500 episodes

Zócalo Public Square’s podcast connects people to ideas and to each other through an innovative blend of ideas journalism and live events. Listen to conversations on topics ranging from politics and science to art and pop culture.

Zócalo Public Square Zócalo Public Square

    • News
    • 4.8 • 4 Ratings

Zócalo Public Square’s podcast connects people to ideas and to each other through an innovative blend of ideas journalism and live events. Listen to conversations on topics ranging from politics and science to art and pop culture.

    What Is A Good Job Now? For The Formerly Incarcerated

    What Is A Good Job Now? For The Formerly Incarcerated

    What are the best ideas and models for finding good jobs for the formerly incarcerated? How can we improve the low pay and challenging working conditions in those industries that are most likely to employ people who have been in the system? And what policies and economic changes would open more possible career paths and economic opportunities for this population?

    Amity Foundation president and CEO Doug Bond, Root & Rebound executive director Carmen Garcia, and Anti-Recidivism Coalition executive director Sam Lewis visit Zócalo to discuss how to build better career pathways for formerly incarcerated people.

    This is the fourth program in Zócalo's series “What Is a Good Job Now?” supported by the James Irvine Foundation, and was presented on January 24, 2024.

    Visit https://www.zocalopublicsquare.org/ to read our articles and learn about upcoming events.

    Follow Zócalo on X: https://twitter.com/thepublicsquare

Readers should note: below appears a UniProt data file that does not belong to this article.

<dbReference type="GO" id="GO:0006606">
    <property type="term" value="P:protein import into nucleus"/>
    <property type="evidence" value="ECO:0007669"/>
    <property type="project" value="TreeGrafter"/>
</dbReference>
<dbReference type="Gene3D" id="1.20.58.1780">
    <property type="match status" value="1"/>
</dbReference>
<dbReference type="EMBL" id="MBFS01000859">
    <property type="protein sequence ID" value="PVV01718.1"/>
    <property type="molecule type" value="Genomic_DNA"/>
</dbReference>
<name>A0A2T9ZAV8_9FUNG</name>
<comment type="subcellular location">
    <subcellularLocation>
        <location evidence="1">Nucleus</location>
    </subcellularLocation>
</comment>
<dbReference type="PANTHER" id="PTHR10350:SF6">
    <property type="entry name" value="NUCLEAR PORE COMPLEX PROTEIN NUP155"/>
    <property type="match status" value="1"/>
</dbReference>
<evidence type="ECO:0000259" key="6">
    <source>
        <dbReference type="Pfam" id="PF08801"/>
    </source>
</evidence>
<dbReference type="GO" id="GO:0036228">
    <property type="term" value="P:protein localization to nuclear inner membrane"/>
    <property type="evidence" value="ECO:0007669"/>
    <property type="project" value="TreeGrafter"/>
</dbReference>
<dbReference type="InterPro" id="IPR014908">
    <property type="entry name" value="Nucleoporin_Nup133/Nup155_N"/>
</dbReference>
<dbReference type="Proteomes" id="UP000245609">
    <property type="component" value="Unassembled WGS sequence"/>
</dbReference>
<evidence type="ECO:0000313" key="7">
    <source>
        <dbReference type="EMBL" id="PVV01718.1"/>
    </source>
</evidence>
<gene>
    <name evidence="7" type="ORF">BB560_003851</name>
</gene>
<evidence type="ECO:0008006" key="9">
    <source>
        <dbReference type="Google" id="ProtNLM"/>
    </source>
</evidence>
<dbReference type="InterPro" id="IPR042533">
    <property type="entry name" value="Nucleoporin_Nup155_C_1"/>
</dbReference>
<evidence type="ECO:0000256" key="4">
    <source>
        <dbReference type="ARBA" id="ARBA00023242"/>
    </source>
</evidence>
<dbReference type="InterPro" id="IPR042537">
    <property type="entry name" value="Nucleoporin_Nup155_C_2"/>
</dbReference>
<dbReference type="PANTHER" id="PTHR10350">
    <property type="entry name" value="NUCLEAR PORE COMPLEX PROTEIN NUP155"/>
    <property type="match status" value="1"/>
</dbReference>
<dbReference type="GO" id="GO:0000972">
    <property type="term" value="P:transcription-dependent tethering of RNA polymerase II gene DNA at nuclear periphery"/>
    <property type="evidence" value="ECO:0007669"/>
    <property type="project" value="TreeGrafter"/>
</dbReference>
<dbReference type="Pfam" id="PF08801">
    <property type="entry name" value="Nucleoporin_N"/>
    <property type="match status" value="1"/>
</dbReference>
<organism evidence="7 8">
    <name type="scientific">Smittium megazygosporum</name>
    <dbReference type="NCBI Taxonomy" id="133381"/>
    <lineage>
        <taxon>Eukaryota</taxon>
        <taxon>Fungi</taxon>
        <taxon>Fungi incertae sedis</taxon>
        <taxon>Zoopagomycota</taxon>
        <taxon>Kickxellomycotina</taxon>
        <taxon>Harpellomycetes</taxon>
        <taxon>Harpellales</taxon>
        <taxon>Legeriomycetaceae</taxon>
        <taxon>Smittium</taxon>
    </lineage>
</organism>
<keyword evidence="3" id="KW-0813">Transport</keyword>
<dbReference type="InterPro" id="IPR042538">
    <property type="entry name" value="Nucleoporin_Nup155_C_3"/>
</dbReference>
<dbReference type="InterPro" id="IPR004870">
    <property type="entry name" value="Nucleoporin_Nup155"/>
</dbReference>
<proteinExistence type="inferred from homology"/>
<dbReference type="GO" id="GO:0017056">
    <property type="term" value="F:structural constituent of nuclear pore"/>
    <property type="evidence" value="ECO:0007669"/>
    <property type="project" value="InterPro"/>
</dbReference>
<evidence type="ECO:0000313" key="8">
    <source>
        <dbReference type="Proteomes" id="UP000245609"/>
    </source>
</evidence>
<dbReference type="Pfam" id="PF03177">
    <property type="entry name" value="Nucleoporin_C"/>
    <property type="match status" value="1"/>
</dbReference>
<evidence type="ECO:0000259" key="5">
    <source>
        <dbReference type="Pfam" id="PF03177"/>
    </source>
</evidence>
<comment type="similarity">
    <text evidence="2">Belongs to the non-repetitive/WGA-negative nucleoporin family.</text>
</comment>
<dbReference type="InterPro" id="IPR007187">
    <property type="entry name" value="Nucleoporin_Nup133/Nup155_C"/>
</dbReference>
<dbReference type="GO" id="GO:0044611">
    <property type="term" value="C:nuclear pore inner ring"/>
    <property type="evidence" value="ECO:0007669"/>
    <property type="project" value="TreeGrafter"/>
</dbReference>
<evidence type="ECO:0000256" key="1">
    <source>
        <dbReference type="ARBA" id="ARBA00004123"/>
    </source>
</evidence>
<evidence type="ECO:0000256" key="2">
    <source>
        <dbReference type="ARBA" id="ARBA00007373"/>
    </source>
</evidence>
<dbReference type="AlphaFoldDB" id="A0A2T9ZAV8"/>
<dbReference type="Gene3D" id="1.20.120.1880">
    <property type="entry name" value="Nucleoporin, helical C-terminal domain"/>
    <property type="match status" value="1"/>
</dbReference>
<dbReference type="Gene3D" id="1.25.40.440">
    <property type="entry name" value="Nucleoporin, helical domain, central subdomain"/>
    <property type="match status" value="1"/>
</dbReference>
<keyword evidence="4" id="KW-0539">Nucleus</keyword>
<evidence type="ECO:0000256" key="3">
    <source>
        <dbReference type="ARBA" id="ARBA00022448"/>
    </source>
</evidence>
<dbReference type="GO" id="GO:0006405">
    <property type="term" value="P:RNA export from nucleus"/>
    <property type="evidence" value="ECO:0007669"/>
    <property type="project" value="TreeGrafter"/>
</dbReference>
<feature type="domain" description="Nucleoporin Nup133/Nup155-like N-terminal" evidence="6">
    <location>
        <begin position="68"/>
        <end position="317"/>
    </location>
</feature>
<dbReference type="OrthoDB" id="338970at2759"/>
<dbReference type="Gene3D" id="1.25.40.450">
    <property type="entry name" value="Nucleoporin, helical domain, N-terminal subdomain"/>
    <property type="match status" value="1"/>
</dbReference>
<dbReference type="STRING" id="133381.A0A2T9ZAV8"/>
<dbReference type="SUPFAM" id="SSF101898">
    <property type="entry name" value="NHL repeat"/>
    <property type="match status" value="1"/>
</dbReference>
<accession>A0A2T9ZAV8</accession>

Instagram: https://www.instagram.com/thepublicsquare/
    Facebook: https://www.facebook.com/zocalopublicsquare
    LinkedIn: https://www.linkedin.com/company/z-calo-public-square

    • 1 hr 9 min
    Is AI The End Of Creativity—Or A New Beginning?

    Is AI The End Of Creativity—Or A New Beginning?

    Artists across disciplines have harnessed generative AI as mind-extenders, expanding the possibilities of their work, and unleashing new ways to see the world. But as bots get more adept at human-like thought, writers, actors, and others protest in lawsuits and on picket lines, asking: What’s left for artists? Should tech companies be allowed to use existing art to train AI engines? Who gets credit—and paid—for AI-assisted creative work? What do we lose when machine brains take over aspects of our creativity, once a defining feature of humanity? And, tantalizingly, what do we gain?

    LACMA’s Art + Technology Lab program director Joel Ferree, Concept Art Association co-founder Nicole Hendrix, Writers Guild of America AI working group member John Lopez, and interdisciplinary artist Sarah Rosalena join Zócalo, Arts for LA, the ASU Narrative and Emerging Media program, and LACMA to discuss whether AI heralds the end of humans making art to make sense of the world, or a new key to being and seeing. Moderated by Anuradha Vikram, art curator and author of Use Me at Your Own Risk.

    This program was co-presented with Arts for LA, the ASU Narrative and Emerging Media Program, and LACMA on November 28, 2023.

    Follow Zócalo:
    X: twitter.com/thepublicsquare
    Instagram: www.instagram.com/thepublicsquare/
    Facebook: www.facebook.com/
    LinkedIn: www.linkedin.com/company/z-calo-public-square

    • 1 hr 4 min
    How Should Arts Institutions Navigate The Culture Wars?

    How Should Arts Institutions Navigate The Culture Wars?

    How are institutional leaders navigating the warring tides of politics and public opinion—tides that may steer them toward uncertain futures? Can organizations help artists, patrons, and the public find common ground, or productive ways to discuss their differences, in this moment of deep democratic and cultural conflict? And, even as they themselves struggle to stay afloat, how do arts institutions serve as spaces of civic engagement, community, and inclusion?

    MOCA director Johanna Burton, Center Theatre Group artistic director Snehal Desai, former Oregon Shakespeare Festival executive artistic director Nataki Garrett, and Whitney Museum director emeritus Adam D. Weinberg discuss how the culture wars have impacted their work, and where they see institutions, and the arts at large, going next. Moderated by Kristin Sakoda, Director of the Los Angeles County Department of Arts and Culture.